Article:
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Embracing the “Yes, And” Improv Principle for Creativity

by Vico Sharabani, Founder & Chief Creative Officer, The-Artery

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All the world’s a playground, and all the men and women are merely curious tinkerers. Not entirely Shakespearean, but this is the heart of the philosophy on which we have built our creative studio, The-Artery. Rather than focusing on building a precise lane for the company in either VFX, production, editorial, experiences--or today, even AI--we have instead fostered a culture of creative experimentation and constant innovation. While some believe in the notion of “jack of all trades, master of none,” applying it to creativity--where imagination is the currency--is limiting and counterproductive.

Many companies that pride themselves on “creativity” box themselves into a limited offering, but they could be better served by instead embracing the key principle of improv: yes, and. As someone who personally identifies as an “‘and’ person,” I believe that this abundance mindset inspires unrestrained creativity, instead of stifling good ideas with siloed specialties. While it is important to understand and succinctly communicate your core product or service offerings as a brand, confining that definition into limited categories will not give you the dexterity to navigate a rapidly changing marketplace.

The spirit of improv comedy lies in the magic of the unexpected, and the “yes, and” principle asks the actor to always embrace the new direction suggested by a scene partner and expand on that concept. This approach allows for a truly unencumbered free flow of ideas, allowing for a performance experience that has never been done before and will never again be replicated. While we do hope to create something more enduring with our storytelling, this ethos of artistic experimentation is essential to building an environment and culture that supports new (and sometimes bad!) ideas, constant questioning, and a whole lot of trial and error.

Creativity doesn’t happen in a narrow spectrum, and yet in advertising the journey to a “great idea” often is redirected with the need to put companies, creatives, and concepts in a carefully manicured box. I see artistic experimentation as a core foundation for building a company that is truly engaged in innovation and creativity. It’s not enough to simply add something new to an existing paradigm, to create something that is original it’s essential to bring together a group of multifaceted artists, technicians, producers, and beyond to challenge existing ideas and create the kind of friction that is necessary to create truly breakthrough creative.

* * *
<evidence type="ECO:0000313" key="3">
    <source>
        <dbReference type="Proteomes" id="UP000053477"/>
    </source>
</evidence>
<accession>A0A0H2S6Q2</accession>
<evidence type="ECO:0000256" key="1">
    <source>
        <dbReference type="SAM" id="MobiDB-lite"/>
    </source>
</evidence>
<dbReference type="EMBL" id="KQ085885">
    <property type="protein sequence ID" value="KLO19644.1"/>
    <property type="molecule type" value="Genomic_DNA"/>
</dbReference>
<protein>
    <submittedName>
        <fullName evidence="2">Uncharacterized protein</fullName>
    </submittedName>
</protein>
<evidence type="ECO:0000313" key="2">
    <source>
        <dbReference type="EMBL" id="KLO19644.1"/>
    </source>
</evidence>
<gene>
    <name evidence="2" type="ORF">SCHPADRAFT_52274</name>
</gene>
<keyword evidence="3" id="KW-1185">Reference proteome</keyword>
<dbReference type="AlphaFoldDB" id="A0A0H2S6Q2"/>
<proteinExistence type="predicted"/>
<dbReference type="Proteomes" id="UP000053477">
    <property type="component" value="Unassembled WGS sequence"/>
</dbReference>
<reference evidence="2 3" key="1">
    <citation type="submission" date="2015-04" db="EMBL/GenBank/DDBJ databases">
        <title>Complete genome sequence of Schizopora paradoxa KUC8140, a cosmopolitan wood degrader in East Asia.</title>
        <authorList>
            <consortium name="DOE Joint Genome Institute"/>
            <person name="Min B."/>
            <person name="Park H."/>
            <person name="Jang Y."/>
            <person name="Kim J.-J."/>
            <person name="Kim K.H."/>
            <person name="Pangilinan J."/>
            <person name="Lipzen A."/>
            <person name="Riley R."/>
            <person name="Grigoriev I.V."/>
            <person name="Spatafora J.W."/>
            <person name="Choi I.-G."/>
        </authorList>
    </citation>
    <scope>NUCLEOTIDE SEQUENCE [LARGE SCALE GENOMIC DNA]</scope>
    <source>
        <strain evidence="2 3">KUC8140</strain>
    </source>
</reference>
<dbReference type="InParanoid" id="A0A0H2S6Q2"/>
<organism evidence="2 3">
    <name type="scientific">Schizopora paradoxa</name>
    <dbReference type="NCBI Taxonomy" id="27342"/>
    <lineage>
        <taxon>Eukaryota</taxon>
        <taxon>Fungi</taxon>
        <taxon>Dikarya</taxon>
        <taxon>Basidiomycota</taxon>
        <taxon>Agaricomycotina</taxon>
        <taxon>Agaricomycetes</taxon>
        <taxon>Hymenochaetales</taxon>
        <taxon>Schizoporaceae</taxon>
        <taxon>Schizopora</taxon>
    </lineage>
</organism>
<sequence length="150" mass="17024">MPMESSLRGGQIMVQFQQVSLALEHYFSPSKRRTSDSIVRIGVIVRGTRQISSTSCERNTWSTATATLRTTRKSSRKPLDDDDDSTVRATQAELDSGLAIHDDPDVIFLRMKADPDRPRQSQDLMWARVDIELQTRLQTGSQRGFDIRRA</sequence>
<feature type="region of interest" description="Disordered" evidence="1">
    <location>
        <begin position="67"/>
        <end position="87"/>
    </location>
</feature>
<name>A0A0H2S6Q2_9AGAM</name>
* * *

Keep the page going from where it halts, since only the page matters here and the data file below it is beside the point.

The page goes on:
In a content landscape where audiences are regularly engaging with a scripted series on their television while scrolling through ad-supported content on Instagram, multifaceted artists and creatives should be celebrated, instead of being ridiculed for a lack of direction. With the staggering pace of technological evolution that we face in 2023, “staying in your lane” will result in getting left behind. An actor who can flawlessly portray both tragically flawed and warmly comedic roles are celebrated and awarded, while artists who work across advertising, television, and fine art are deemed scattered, chaotic, or having ‘schizophrenic careers’.

Great creativity is an economic multiplier, translating into ROI for brands that are eager to reach audiences in today’s crowded content landscape. It’s time we celebrate the artists whose creative POV is informed by constant inspiration and a drive to innovate each and every day--not those that fit into clean, “safe” categories. Modern creativity is less structured or restricted than in the Mad Men era. For some it feels new. For me, it feels like home. Are you comfortable playing?


About Vico Sharabani

Vico’s portfolio includes a wide range of commercials for Fortune 500 companies such as Mercedes-Benz, Nike, Samsung and AT&T, music-videos for artists such as Beyoncé, Coldplay, Niki Minaj and Kanye West as well as creative effects on dozens of films and television projects such as Wes Anderson's The Grand Budapest Hotel, Beasts of No Nation, Ocean’s 8 and Baz Luhrman’s “The Get Down” and Steven Soderbergh’s No Sudden Move - to name just a few.

Serving the advertising and entertainment industries for over 20 years, Vico is heavily involved in the management of The-Artery projects across all creative, production and technical endeavors.He is also involved with the TED community 'Ads Worth Spreading' and TEDxEast.


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